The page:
Today, love has taken on a different role. Its romantic form has become intertwined with capitalist consumption and enriched by visual imagery from films and series. They shape expectations for Valentine’s Day and anniversaries, and create an artificially sweetened and stilted image of love. While the media continues to project a false version of romance, in our everyday relationships we have become increasingly skeptical when it comes to love. Love seems to appear as a sociological problem, and maintaining close relationships in a modern, individualized society has become even more complicated. There seems to be a gradual decline of traditional relationships between men and women. New forms of relationships and new trends in love that are much more flexible and self-centred have emerged in recent years with the advent of new technologies, social struggles and access to new possibilities of love.

This call for papers invites contributions that reconstruct and interpret Simmel’s vision of love and – relying on his contribution- reflect and interrogate the following contemporary topics: love relationships and modernity, the reconfiguration of male/female roles, the role of love in today’s society, a Simmelian perspective on love in times of pandemics, love and female emancipation, sex and Eros, flirtation and love in today’s cultural frames outside/beyond western society.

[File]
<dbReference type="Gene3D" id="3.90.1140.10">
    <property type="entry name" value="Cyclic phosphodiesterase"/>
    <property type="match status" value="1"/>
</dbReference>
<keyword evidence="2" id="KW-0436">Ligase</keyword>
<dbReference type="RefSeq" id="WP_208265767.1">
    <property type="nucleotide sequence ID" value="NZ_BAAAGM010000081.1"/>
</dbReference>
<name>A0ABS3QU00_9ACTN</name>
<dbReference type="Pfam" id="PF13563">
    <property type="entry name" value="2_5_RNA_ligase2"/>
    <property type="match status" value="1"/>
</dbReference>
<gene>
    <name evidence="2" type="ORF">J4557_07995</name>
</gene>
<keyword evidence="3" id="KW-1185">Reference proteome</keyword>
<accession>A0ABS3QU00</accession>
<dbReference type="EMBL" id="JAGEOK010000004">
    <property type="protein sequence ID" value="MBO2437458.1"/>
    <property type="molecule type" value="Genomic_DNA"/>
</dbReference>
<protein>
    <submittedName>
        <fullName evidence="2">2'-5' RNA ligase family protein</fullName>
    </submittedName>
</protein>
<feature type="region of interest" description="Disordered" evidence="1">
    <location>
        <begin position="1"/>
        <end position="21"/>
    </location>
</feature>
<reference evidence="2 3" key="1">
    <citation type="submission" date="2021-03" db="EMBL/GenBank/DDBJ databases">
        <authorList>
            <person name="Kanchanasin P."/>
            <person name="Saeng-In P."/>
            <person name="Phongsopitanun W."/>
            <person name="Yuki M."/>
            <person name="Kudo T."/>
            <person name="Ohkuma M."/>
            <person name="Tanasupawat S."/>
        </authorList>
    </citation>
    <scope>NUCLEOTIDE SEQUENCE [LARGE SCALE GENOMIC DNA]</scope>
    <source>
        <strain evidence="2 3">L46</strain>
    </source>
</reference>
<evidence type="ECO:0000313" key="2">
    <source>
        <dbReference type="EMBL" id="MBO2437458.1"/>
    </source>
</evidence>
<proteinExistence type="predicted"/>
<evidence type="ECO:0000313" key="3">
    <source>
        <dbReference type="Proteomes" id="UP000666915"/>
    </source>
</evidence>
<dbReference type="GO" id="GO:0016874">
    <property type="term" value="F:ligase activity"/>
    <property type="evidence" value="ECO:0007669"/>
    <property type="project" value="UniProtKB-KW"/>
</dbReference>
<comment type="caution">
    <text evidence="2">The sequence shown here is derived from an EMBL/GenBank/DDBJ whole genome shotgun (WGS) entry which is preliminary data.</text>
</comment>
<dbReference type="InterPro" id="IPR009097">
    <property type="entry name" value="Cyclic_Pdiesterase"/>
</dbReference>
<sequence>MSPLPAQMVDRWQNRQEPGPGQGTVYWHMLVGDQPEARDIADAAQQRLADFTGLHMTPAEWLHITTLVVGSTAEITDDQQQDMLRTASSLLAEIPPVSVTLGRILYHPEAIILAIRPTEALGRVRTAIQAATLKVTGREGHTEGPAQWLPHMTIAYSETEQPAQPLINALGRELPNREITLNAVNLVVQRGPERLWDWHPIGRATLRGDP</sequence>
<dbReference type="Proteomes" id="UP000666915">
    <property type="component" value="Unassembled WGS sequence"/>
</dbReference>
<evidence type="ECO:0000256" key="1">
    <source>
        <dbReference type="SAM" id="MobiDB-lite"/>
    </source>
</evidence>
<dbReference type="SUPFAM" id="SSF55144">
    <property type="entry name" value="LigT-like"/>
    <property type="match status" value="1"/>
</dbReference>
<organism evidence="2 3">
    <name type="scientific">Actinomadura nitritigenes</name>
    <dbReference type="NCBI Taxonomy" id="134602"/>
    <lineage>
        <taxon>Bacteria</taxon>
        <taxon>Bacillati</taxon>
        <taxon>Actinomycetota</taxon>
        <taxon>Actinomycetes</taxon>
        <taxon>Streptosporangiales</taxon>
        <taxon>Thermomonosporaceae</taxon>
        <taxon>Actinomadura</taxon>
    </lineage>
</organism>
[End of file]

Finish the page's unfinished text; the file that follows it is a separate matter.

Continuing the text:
Proposals must be written in English. Abstracts of 400 words, for 5,000-8,000 word submissions, should be sent to the following email addresses: paulina.sabugal[at] eui.eu, sseebach [at] uao.es

Closing date for abstracts submission: Apr 30th 2021

Notification to the authors: until May 31th 2021

Articles submission deadline: Jul 10th 2021

Articles assessment: Aug 10th 2021

Final version submission: until Sep 10th 2021

Publication: Dec 2021 For more information on Simmel Studies: https://www.erudit.org/en/journals/sst

Unhappy Ending. Poems for the Broken/Hearted is now available!

Poetry artbook by network member Ania Malinowska & Pola Dwurnik:Unhappy Ending. Poems for the Broken/Hearted is now available!


Unhappy Ending. Poems for the Broken/Hearted is a poetry artbook depicting the morphology of a heartbreak. It maps the stages and structures of torment brought on by the collapse of love as well as sharing the epiphaniesthat emerge from the pain of a breakup. Created over the course of four years in the style that the authors term “high pulp”, the artbook narrates an emotional journey across the void of a broken heart, and describes a search for rebirth which that experience invariably induces. It also maps different locations – from New York to Katowice to Warsaw to an American desert – where the poems and drawings came to be. Far from the imagery of drama traditionally associated with the topos of lost love, the book playfully dignifies unhappy endings.


Unhappy Ending. Poems for the Broken / HeartedPoems: Ania Malinowska

Drawings: Pola Dwurnik

Graphic design by Ania Malinowska & Tomasz Gałdyński